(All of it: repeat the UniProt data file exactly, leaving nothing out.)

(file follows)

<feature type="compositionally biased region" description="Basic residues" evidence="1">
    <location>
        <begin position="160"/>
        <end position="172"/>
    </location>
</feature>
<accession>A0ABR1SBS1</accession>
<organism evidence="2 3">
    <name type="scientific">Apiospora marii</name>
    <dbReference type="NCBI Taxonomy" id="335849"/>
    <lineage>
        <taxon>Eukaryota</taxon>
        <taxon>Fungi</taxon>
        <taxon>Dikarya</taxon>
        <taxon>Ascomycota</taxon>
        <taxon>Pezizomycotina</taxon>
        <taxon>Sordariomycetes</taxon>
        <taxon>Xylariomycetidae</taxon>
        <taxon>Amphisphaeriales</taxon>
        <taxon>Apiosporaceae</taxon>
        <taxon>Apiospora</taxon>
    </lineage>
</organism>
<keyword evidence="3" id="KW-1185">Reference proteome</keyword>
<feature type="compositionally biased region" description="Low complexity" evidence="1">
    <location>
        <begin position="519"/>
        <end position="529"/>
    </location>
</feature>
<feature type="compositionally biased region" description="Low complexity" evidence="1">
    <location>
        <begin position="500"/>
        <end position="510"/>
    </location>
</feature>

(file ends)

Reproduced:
<feature type="compositionally biased region" description="Basic residues" evidence="1">
    <location>
        <begin position="160"/>
        <end position="172"/>
    </location>
</feature>
<accession>A0ABR1SBS1</accession>
<organism evidence="2 3">
    <name type="scientific">Apiospora marii</name>
    <dbReference type="NCBI Taxonomy" id="335849"/>
    <lineage>
        <taxon>Eukaryota</taxon>
        <taxon>Fungi</taxon>
        <taxon>Dikarya</taxon>
        <taxon>Ascomycota</taxon>
        <taxon>Pezizomycotina</taxon>
        <taxon>Sordariomycetes</taxon>
        <taxon>Xylariomycetidae</taxon>
        <taxon>Amphisphaeriales</taxon>
        <taxon>Apiosporaceae</taxon>
        <taxon>Apiospora</taxon>
    </lineage>
</organism>
<keyword evidence="3" id="KW-1185">Reference proteome</keyword>
<feature type="compositionally biased region" description="Low complexity" evidence="1">
    <location>
        <begin position="519"/>
        <end position="529"/>
    </location>
</feature>
<feature type="compositionally biased region" description="Low complexity" evidence="1">
    <location>
        <begin position="500"/>
        <end position="510"/>
    </location>
</feature>